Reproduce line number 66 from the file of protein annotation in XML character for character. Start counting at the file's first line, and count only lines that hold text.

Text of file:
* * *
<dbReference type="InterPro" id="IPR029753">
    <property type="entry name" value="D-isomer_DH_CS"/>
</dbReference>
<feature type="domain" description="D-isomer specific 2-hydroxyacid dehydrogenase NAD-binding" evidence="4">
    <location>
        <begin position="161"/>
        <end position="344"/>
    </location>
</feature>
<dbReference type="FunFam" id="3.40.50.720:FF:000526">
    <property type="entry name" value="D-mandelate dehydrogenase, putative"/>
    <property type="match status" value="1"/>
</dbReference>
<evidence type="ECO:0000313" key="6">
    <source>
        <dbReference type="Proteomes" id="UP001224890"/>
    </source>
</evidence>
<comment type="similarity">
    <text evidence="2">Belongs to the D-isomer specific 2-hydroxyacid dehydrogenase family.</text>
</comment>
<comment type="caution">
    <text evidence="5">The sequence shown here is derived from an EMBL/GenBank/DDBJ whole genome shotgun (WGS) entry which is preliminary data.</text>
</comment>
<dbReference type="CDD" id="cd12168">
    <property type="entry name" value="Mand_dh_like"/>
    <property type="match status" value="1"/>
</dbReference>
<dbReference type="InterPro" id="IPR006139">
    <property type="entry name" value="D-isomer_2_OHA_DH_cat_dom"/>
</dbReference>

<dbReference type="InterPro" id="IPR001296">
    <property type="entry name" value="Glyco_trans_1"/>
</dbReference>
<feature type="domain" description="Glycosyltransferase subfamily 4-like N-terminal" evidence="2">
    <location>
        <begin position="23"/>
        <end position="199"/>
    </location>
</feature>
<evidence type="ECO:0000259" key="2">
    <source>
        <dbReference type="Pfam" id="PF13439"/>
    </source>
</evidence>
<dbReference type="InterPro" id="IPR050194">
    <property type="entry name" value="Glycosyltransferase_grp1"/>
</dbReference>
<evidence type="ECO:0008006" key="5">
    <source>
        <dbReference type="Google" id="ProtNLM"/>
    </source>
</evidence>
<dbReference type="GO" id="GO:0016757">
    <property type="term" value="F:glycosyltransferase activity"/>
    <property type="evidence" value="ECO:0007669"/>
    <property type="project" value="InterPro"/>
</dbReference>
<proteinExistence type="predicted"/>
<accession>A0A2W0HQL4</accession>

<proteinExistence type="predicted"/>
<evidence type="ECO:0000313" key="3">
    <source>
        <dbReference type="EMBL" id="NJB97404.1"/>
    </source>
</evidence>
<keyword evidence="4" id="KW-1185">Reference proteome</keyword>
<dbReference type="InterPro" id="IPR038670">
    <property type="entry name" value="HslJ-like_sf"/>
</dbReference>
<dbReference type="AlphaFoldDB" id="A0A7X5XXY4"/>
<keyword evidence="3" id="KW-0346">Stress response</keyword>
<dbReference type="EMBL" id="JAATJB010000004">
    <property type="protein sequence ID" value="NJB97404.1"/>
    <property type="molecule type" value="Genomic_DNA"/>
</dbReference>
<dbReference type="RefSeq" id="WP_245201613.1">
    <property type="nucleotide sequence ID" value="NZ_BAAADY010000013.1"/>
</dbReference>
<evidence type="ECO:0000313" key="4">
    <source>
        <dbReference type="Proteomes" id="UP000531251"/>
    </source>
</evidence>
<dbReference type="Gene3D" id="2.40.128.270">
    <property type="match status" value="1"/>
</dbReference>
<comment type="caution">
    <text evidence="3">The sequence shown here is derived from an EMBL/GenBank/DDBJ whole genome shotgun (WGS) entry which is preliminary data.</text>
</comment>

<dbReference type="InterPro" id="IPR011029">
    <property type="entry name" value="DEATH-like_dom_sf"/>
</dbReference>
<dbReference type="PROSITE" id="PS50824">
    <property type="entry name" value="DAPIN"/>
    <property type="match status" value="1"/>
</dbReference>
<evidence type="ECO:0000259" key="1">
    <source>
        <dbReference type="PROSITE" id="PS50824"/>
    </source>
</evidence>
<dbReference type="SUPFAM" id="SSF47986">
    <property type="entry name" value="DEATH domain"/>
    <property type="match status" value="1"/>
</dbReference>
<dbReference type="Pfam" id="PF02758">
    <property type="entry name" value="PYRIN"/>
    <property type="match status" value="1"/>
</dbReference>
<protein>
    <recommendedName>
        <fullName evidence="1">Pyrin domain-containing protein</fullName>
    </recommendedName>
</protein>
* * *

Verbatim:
</evidence>